Adopting a Stray does your Heart Good!

Once upon a time (Feb 2014) there was a young male cat that would streak from the loft of our hay barn into the woods. My dogs being dogs would give chase and cats being cats, the dogs would never come close to catching up with him. Feburary in Kansas is brutally cold and after watching the replay of this scenario several times, I decided to leave food in the hay barn and a bit of carpet atop the bales of hay. 

Lo and behold, the food would disappear and from time to time I would catch a glimpse of young white and gray cat amongst the bales and we settled into a routine of exchanging, “meows,” when I would bring in the food offerings. 

Within 2 weeks, he was coming up to greet me, always careful to stay well above the dogs. Although he remained skittish and suspicious of the dogs, his hunger overcame his fear. I started to call him. “Romeo,”  for the litany of serenades he  would call from atop the hay bales. 

Well, Romeo survived the winter and as the hay bales inventory grew smaller and closer to the barn floor he became emboldened, exploring and expanding his territory. From time to time, I would find him sleeping on the hay stashed in the aisle of the horse barn always calling from atop his perch but still skittish when picked up or confined in anyway. He became extremely affectionate, seeming to crave a good scratch behind the ears and even made friends with the dogs.

It seemed that Romeo had decided to adopt us and despite the objections the older cats, (both strays) he became a regular fixture around the barn aisle.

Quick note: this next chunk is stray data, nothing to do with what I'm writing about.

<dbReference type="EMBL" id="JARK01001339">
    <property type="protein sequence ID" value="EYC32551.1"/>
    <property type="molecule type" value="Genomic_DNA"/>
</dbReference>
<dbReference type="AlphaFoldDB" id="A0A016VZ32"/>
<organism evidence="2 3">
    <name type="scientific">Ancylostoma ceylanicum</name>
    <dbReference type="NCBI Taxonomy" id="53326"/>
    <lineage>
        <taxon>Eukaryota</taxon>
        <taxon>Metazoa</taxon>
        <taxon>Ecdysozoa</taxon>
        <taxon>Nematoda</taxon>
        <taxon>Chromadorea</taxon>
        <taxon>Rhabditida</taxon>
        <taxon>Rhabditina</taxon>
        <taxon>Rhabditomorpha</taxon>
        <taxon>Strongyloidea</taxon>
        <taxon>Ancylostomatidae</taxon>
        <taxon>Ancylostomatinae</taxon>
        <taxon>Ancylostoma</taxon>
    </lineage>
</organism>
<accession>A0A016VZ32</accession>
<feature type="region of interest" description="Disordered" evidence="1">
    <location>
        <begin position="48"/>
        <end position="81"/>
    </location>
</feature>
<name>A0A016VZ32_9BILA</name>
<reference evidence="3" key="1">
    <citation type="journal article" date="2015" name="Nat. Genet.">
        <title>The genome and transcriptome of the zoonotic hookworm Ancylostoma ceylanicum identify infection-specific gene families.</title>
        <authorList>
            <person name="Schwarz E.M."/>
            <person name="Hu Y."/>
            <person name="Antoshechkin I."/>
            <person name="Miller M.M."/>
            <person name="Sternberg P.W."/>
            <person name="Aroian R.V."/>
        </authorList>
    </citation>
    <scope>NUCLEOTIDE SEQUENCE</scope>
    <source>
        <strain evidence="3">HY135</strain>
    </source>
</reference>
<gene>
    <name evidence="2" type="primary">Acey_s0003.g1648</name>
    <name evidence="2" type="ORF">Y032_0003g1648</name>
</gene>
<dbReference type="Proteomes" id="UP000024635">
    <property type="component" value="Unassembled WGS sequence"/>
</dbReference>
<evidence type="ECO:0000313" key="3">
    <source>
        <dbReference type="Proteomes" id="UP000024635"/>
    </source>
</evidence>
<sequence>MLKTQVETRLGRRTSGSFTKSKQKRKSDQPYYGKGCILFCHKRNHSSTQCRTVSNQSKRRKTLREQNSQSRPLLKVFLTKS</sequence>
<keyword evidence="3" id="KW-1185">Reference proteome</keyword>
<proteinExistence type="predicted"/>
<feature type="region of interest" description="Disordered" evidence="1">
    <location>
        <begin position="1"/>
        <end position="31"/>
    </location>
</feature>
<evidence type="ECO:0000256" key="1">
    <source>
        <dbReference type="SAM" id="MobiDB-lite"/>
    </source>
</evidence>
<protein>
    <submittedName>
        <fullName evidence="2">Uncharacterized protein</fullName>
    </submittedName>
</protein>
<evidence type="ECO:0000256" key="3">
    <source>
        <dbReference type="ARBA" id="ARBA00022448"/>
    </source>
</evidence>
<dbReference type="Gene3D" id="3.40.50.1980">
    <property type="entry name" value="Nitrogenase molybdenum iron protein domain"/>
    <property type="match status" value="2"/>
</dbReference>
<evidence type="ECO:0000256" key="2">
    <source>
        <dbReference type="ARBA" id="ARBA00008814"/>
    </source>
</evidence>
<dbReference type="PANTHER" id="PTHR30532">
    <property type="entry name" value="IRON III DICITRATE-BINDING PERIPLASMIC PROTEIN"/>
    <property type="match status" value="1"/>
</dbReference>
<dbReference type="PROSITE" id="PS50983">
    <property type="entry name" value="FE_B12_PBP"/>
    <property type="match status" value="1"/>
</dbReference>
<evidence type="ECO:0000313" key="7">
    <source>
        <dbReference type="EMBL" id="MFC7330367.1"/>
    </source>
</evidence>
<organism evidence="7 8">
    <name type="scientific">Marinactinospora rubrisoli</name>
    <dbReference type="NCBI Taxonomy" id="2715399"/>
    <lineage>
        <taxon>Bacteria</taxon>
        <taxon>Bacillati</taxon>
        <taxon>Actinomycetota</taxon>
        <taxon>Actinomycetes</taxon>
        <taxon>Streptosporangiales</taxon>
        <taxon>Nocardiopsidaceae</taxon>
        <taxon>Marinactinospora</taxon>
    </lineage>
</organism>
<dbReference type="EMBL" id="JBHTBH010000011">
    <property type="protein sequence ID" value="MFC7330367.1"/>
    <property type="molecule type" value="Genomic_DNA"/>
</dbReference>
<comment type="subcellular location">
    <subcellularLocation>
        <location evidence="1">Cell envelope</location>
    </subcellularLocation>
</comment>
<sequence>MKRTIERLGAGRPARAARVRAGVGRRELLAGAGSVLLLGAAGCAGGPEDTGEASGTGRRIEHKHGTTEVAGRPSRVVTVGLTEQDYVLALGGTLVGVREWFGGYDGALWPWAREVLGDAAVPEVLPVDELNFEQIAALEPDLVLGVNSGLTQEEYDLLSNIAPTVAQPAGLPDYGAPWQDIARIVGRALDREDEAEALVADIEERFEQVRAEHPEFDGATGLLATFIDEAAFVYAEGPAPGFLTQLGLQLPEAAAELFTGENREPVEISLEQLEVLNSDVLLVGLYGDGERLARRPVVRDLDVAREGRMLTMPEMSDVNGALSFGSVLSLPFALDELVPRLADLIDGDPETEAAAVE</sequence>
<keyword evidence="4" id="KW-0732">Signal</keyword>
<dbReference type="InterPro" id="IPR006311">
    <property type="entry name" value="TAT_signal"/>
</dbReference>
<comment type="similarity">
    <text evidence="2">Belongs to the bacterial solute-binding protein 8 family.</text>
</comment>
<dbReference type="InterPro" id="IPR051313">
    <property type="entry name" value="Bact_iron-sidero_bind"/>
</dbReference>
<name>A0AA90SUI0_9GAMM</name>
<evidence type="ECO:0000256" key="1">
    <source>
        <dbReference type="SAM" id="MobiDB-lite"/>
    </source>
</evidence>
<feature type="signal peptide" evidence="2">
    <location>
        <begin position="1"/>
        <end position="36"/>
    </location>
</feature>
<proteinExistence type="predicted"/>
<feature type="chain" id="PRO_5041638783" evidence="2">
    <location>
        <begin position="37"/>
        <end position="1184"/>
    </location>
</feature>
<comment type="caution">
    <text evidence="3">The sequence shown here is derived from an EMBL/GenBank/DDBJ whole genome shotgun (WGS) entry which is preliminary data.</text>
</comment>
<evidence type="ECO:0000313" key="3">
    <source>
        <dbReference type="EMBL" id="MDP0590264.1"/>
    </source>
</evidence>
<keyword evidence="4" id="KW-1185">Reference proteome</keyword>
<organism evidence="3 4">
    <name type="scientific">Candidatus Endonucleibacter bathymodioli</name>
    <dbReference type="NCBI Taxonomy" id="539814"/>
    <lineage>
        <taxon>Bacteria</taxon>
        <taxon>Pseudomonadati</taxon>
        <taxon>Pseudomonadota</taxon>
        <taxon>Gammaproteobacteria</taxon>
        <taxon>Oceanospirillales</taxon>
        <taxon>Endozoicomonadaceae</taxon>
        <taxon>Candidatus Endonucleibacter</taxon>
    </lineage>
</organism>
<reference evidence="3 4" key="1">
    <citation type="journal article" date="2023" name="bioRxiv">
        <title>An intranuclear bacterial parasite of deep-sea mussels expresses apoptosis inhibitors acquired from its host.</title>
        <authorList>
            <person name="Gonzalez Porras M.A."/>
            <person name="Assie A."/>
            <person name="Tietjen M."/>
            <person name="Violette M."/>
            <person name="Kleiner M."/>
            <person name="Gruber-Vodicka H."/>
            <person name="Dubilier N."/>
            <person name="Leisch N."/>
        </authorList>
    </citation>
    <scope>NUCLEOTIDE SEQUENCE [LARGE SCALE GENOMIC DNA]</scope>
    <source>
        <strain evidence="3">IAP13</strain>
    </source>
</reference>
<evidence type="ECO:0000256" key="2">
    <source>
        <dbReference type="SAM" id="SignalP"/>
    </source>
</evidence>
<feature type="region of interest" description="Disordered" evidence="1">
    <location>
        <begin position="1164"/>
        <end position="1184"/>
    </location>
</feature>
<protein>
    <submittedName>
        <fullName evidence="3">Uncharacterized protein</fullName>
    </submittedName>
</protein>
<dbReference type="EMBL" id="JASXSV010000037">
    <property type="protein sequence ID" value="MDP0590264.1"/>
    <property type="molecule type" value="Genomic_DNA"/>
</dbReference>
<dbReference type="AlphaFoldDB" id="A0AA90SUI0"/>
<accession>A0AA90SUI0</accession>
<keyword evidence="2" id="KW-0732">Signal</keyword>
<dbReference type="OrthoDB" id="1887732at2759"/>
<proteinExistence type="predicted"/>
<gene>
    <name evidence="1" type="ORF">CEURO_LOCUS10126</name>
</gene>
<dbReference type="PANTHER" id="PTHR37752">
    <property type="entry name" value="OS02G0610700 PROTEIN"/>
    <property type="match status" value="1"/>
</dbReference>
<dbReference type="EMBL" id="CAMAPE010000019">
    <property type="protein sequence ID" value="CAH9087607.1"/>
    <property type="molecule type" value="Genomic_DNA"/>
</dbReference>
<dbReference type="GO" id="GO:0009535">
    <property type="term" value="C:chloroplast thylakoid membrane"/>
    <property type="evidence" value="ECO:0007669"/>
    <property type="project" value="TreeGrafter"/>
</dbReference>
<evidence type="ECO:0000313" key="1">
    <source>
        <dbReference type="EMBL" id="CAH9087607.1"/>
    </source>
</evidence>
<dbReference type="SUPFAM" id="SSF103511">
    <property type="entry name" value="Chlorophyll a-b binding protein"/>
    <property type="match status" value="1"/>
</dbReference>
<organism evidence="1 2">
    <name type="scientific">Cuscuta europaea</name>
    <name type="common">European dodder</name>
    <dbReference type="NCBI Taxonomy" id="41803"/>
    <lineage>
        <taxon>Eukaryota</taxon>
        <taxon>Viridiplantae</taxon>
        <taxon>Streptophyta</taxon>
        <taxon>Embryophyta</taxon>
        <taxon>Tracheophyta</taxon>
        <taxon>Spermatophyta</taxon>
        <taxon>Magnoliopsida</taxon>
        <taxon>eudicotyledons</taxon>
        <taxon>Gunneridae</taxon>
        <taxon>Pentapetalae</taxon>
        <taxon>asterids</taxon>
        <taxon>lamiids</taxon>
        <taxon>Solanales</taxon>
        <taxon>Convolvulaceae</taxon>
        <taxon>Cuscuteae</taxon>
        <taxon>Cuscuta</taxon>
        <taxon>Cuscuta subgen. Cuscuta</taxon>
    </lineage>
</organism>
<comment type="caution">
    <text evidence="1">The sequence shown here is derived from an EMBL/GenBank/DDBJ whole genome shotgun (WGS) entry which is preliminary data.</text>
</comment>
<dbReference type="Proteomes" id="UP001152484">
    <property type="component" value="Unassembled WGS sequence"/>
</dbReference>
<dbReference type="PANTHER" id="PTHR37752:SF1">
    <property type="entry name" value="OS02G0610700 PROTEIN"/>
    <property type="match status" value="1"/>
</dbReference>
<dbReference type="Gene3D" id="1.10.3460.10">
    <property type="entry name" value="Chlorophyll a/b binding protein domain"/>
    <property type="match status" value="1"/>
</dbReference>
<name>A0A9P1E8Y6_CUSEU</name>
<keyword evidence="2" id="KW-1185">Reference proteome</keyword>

A young, un-neutered male cat is want to stray. So, I made arrangements to have our young swain neutered at the local clinic. HOPE Inc. is a local organization that is dedicated to the overpopulation of local strays by offering spaying and neutering at low cost. It is sponsored by my dear friends Don and Sherry Brown at Kansas Country Store my local feed dealer. They do great work for the community so if you are in the giving mood, dig deep, it’s a great cause!

Naturally, the week before his scheduled appointment, Romeo disappeared. I called around to all the neighbors and checked all the buildings, looking high and low in the ditches along the roadside. No Romeo!

Almost a month went by and I had given up hope of ever seeing our young lothario again. Until, one day I went to feed the chickens and heard  a litany of meows and squawks.

Romeo was back and this time, he had taken up residence atop the chicken coop much to the chagrin of the flock.

Another appointment was swiftly scheduled and surgery and vaccinations complete. Romeo is an official barn cat!

 From feral stray to enjoying the perks of civilization, Romeo is a testament to the joy of adopting a stray. If you have room in your heart this holiday season, consider adopting a stray cat or dog. It does your heart good!

According to, estimates of up to 70 million stray cats are in the U.S. along. Only 10 % of stray cats received into shelters around the U.S. are spayed or neutered.

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Barbara says

Now you never have to ask Romeo, or Romeo where art thou?
Good job!

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